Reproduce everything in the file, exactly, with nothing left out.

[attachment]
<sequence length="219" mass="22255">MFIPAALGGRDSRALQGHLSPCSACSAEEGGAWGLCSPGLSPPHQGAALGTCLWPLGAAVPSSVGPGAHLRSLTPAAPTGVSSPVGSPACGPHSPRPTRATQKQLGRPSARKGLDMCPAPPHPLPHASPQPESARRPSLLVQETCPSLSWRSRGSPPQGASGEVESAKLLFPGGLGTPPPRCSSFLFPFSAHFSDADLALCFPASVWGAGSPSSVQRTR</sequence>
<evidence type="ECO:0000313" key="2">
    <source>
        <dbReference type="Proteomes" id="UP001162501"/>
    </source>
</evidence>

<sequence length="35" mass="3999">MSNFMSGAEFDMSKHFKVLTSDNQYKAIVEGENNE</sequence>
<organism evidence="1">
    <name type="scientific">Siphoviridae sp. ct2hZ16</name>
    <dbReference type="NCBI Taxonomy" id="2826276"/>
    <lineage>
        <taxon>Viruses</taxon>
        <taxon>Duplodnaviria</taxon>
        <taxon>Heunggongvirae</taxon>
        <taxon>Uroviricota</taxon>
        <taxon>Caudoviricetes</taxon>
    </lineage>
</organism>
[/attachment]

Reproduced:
<sequence length="219" mass="22255">MFIPAALGGRDSRALQGHLSPCSACSAEEGGAWGLCSPGLSPPHQGAALGTCLWPLGAAVPSSVGPGAHLRSLTPAAPTGVSSPVGSPACGPHSPRPTRATQKQLGRPSARKGLDMCPAPPHPLPHASPQPESARRPSLLVQETCPSLSWRSRGSPPQGASGEVESAKLLFPGGLGTPPPRCSSFLFPFSAHFSDADLALCFPASVWGAGSPSSVQRTR</sequence>
<evidence type="ECO:0000313" key="2">
    <source>
        <dbReference type="Proteomes" id="UP001162501"/>
    </source>
</evidence>

<sequence length="35" mass="3999">MSNFMSGAEFDMSKHFKVLTSDNQYKAIVEGENNE</sequence>
<organism evidence="1">
    <name type="scientific">Siphoviridae sp. ct2hZ16</name>
    <dbReference type="NCBI Taxonomy" id="2826276"/>
    <lineage>
        <taxon>Viruses</taxon>
        <taxon>Duplodnaviria</taxon>
        <taxon>Heunggongvirae</taxon>
        <taxon>Uroviricota</taxon>
        <taxon>Caudoviricetes</taxon>
    </lineage>
</organism>